I would like to know if anyone knows of a material where the conductivity drops when the current increases? Usually, it's the opposite.
This also occurs in traditional (filament) light bulbs.
The filament resides in an evacuated glass envelope, backfilled with a percentage of inert gas, to prevent oxidization and immediate failure. The filament is constructed of a fine tungsten (likely alloy) wire, wrapped into a microscopically-tight spiral, then this wrapped again into a slightly larger spiral. The double-wrapping greatly increases the effective length, and thus the total electrical resistance. The length is specifically chosen to be compatible with various standard supply voltages (120v, 240v etc.) The diameter of the filament is also responsible for the "power" of the lamp, with larger diameters making more light (and using more energy.)
The moment a light switch is thrown, the bulb appears as a low resistance (high conductance) as the filament is cold. This causes a large current to flow for a very short amount of time, which quickly heats the filament to red-hot. As the temperature increases, the filament becomes more resistive (less conductive) and the temperature-increase-rate slows. Eventually (perhaps 0.1s) later, this rate drops to zero, and the bulb is glowing white-hot in an equilibrium state.
Addition: I think most (if not all) pure metals exhibit this behavior (decreasing conductance / increasing resistance with increasing temperature.) Such is termed a "PTC" or positive temperature coefficient of resistance. As the atoms heat up, they are forced to expand, increasing the inter-atom distance, which makes them less electrically conductive. Tungsten is used for lamps due to it's extremely high melting point, which allows a wider range of operation, up to the white-hot point which few other materials can survive.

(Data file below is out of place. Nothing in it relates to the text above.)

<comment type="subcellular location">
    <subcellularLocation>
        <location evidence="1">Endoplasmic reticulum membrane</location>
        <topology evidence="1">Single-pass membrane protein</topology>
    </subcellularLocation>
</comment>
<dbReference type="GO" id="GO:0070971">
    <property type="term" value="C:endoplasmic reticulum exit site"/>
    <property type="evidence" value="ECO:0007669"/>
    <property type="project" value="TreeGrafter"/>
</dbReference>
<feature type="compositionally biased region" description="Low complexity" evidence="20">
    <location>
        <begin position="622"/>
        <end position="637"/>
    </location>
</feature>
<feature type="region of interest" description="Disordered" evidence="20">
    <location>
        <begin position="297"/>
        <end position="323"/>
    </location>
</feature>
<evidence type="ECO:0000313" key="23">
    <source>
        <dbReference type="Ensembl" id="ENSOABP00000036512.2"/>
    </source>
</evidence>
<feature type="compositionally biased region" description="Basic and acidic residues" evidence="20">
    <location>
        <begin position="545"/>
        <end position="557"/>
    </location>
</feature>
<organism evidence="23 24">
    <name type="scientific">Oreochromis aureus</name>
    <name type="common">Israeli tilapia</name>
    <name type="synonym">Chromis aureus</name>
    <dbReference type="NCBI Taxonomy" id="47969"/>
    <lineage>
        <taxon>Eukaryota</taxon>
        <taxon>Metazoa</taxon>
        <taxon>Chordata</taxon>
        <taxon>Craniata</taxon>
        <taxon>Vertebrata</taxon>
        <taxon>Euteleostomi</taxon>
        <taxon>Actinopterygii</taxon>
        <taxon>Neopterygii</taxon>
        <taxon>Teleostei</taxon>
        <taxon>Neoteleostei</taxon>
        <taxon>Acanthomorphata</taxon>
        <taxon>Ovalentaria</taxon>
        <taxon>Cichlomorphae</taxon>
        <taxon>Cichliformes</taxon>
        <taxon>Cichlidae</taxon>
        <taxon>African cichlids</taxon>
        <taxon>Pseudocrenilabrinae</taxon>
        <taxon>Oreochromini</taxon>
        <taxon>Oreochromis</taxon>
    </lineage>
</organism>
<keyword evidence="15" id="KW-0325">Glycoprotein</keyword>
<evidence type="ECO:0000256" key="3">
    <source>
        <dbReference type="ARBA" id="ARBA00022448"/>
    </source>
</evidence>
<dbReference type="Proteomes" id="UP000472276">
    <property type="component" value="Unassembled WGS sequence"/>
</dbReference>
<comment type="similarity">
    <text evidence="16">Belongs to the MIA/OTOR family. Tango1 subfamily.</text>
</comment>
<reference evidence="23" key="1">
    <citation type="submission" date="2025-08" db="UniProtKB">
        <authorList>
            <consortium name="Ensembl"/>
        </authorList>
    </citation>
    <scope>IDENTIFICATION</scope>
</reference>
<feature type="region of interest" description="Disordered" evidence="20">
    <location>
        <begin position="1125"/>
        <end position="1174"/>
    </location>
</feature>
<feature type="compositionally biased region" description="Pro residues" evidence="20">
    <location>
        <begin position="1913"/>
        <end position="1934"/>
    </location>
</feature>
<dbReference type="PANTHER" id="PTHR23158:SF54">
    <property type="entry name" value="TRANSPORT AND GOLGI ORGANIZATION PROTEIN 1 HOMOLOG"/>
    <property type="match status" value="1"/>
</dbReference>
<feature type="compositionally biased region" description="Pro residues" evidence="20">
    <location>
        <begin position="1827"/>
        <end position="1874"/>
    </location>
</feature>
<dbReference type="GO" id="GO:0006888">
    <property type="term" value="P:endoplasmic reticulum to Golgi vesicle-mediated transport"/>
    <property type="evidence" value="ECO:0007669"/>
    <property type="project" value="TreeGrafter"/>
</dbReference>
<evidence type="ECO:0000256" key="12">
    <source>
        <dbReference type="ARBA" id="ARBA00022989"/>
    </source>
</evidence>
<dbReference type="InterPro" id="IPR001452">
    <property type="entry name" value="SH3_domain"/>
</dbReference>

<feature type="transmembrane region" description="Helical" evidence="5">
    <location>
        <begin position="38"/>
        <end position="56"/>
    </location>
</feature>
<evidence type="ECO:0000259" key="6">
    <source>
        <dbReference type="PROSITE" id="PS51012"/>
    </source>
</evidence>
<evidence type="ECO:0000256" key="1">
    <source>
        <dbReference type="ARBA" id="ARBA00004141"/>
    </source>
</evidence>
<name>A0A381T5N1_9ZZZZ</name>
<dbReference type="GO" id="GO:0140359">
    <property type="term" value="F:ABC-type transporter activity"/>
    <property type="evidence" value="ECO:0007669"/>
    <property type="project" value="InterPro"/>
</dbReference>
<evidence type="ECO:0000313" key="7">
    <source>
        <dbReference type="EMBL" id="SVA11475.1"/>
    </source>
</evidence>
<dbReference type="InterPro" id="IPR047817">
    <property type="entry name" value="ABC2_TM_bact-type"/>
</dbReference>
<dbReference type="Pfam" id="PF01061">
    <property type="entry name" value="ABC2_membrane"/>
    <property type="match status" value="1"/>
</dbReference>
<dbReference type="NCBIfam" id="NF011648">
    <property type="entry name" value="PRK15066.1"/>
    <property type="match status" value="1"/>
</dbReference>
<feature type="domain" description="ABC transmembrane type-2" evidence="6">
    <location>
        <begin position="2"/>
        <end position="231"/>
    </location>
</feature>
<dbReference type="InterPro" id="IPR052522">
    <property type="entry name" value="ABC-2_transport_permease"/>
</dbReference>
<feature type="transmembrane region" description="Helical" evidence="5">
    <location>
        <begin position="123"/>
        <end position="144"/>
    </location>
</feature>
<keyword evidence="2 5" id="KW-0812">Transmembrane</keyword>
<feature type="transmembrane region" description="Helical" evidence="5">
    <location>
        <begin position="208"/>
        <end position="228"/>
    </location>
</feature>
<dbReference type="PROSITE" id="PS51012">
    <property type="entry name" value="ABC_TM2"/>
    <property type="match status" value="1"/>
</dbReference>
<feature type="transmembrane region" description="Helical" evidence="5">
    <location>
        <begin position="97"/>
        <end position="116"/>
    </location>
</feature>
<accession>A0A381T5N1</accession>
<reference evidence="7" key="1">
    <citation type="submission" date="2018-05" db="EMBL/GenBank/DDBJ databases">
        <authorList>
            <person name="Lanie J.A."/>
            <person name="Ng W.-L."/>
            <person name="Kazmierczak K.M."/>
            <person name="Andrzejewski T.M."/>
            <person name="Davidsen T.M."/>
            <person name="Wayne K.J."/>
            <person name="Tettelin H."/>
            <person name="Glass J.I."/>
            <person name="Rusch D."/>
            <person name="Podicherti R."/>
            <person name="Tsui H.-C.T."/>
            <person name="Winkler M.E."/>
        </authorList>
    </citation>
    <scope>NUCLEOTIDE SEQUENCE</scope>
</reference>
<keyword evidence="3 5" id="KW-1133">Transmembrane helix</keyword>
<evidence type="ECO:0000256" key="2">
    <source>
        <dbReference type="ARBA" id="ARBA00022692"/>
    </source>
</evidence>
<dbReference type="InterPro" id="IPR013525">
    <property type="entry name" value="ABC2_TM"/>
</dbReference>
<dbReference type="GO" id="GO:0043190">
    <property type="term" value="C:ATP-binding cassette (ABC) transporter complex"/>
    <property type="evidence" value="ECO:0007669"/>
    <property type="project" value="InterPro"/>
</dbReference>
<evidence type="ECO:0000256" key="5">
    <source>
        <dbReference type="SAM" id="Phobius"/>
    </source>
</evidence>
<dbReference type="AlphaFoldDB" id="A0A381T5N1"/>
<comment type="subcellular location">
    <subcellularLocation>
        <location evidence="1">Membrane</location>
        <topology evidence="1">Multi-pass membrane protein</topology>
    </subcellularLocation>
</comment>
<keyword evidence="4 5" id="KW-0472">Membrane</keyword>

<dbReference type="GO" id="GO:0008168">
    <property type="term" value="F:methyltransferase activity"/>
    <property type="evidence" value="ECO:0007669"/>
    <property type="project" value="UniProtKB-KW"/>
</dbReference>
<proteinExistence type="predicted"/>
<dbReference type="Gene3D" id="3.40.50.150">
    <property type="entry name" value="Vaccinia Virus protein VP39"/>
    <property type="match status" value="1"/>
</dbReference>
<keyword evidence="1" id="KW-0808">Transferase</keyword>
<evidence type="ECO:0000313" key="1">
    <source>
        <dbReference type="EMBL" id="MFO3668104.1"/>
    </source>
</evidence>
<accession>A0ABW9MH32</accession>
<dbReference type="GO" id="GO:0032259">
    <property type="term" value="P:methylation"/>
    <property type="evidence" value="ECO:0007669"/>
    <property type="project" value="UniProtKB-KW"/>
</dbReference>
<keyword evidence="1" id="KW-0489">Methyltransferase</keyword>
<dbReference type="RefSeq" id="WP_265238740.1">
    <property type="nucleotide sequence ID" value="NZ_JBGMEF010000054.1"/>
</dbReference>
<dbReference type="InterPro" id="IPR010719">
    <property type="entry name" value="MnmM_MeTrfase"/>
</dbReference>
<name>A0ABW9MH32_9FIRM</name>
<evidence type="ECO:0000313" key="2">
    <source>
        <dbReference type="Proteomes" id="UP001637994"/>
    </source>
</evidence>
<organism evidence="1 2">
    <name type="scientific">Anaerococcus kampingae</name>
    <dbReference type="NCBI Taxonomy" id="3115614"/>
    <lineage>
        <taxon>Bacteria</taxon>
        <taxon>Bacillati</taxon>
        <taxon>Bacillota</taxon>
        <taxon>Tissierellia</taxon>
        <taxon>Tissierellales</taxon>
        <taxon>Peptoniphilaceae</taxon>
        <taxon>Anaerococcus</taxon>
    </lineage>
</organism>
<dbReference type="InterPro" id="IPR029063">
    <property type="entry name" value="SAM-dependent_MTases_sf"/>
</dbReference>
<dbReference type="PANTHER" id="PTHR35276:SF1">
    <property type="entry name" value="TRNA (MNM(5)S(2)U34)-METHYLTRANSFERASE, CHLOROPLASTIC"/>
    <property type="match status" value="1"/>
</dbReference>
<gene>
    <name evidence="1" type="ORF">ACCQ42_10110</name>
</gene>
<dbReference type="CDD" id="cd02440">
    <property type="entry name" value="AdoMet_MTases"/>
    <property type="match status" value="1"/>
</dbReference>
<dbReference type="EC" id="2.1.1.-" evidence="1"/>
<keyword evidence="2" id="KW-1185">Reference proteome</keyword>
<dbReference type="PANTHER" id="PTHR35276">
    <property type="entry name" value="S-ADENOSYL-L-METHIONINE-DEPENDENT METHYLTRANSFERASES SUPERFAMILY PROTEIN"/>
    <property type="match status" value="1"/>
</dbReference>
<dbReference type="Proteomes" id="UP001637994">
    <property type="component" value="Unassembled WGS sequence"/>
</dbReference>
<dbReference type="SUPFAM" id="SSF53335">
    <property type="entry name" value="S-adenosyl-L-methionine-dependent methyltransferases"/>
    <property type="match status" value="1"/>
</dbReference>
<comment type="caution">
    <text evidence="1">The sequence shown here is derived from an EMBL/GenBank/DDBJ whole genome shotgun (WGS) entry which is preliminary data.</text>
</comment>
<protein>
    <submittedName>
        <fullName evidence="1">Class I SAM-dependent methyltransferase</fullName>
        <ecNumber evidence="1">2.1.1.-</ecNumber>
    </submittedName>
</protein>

Semi-conductor materials (such as atomically doped silicon used in practically all computer systems today) tend to have NTC or negative temperature coefficients, meaning they become more conductive at higher temperatures. Thus "heat sinking" (keeping them cool) is needed for dense integrated circuits today.
This occurs in superconductors. In the simplest version (called type-I BCS superconductors) there is a resistanceless state at low temperature, magnetic field, and current density. When the current density is raised over a critical value, a transition into a state with finite resistance occurs. This was discovered by Kamerlingh Onnes in the 1910s in mercury. In other types of superconductors, the details may be more complex, but the central point of a resistanceless state disappearing at high current density remains.